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What’s The Best Exercise for a Longer Life?

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What’s The Best Exercise for a Longer Life? about undefined
As most people seem to know, just about any type of exercise can improve your life expectancy and overall health.

But now, researchers in Kansas say they know exactly which exercises consistently offer the greatest improvements in longevity.

To analyze how exercise can extend life, these researchers examined health data on thousands of people, investigating which types of physical activity they performed and then compiling longevity results based on how long folks lived.

Researchers Followed 25 Years of Physical Activity 

The Kansas researchers who delved into the particulars of exercise and life expectancy used data collected in the Copenhagen City Heart Study, a highly detailed record of the health and lifestyles of thousands of people living in Denmark.

Everybody taking part in this study went through periodic health exams and filled out surveys about their daily lives – including descriptions of all their physical activities and types of exercise.

The sports that these folks reported taking part in included running, tennis, soccer, badminton, bicycling, swimming, handball, calisthenics and weight-lifting.

By the end of this study, more than 8,500 people had been tracked for up to 25 years. They entered the study between 1991 and 1994 and the data collection ended in 2017.

Part of what the study confirmed was what the researchers already knew – folks who never exercised experienced shorter life expectancy than those who regularly took part in physical activity.

But what the scientists hadn’t expected were results demonstrating that one category of activity was much more productive at increasing longevity than the others. That’s right, researchers found consistent results that indicate when it comes to giving more people more years of healthy life, one type of fitness stands out.

Group Sports For the Longevity Win 

The category most successful at stretching life expectancy turned out to be the one that included sports and workouts involving more than one person.

Tennis was shown to be the biggest life-extender, increasing life expectancy by an average of 9.7 years. The runner-up was badminton which added, on average, 6.2 years to longevity. Right behind that was soccer, which provided 4.7 years in additional life expectancy.1 In contrast, activities that were performed solo did not add as many years. Cycling came in at 3.7 years, swimming at 3.4 years, running at 3.2 years and calisthenics at 3.1 years.

Now, the study was not set up to be able to measure why gregarious activities outperform other forms of exercise when it comes to adding extra years to your life. But the researchers have their theories.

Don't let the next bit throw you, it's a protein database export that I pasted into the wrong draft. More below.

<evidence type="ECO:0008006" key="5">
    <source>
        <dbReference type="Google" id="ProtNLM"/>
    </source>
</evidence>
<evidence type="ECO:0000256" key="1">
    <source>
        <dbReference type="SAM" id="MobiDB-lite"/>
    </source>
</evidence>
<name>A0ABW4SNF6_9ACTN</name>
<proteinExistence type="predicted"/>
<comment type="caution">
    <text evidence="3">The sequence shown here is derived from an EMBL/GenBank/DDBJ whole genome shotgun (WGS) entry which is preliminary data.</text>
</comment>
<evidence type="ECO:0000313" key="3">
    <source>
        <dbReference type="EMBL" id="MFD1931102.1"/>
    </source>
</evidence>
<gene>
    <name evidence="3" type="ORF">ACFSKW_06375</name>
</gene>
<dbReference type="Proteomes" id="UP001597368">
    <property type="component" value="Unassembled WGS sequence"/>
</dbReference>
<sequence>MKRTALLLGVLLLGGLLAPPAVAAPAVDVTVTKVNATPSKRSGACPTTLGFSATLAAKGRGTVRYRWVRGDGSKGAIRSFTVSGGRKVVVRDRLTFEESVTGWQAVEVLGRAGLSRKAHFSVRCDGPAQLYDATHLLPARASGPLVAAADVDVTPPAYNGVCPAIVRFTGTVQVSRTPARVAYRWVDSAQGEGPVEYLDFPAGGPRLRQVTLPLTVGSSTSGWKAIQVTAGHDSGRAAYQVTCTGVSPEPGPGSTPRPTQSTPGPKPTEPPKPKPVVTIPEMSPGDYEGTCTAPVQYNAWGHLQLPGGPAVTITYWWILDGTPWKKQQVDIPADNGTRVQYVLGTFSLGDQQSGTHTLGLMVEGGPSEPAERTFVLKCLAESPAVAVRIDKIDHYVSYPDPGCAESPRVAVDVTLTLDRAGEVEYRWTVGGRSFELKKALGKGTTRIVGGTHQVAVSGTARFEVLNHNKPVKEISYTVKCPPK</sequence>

“For both mental and physical well-being and longevity, we’re understanding that our social connections are probably the single-most important feature of living a long, healthy, happy life,” says researcher James O’Keefe, MD, a cardiologist at St. Luke’s Mid America Heart Institute in Kansas City. “If you’re interested in exercising for health and longevity and well-being, perhaps the most important feature of your exercise regimen is that it should involve a playdate.”2

Traditional Sports aren’t Required 

In addition, my advice is that if you aren’t very interested in picking up a racket and doing an activity like tennis or badminton, you could try dancing, or at least take dance lessons. This kind of group activity can also add years to your life. Data from research around the world shows that dancing produces both physical and cognitive benefits at any age.

For instance, a study in Greece on seniors aged 60 years and up found that two dance lessons a week lasting 75 minutes each (the folks were taught traditional Greek dances) produced significant anti-aging benefits after about eight months.3 Plus, a review study undertaken by researchers in Germany that analyzed studies involving folk dancing and ballroom dancing found good evidence that dance lessons were linked to a wide range of metabolic improvements.4 And when researchers in Brazil sifted through studies on how dance lessons improve the brain, they discovered that dancing could boost memory and increase the size of the hippocampus – an important memory center.5 So, alert your friends and family! Let them know they can help you increase your chances of living longer – and improve their own lives – by meeting you on the tennis court or on the dance floor this week.

As Dr. O’Keefe says, “Raising your heart rate (with exercise) is important, but it looks like connecting with other people is, too.”

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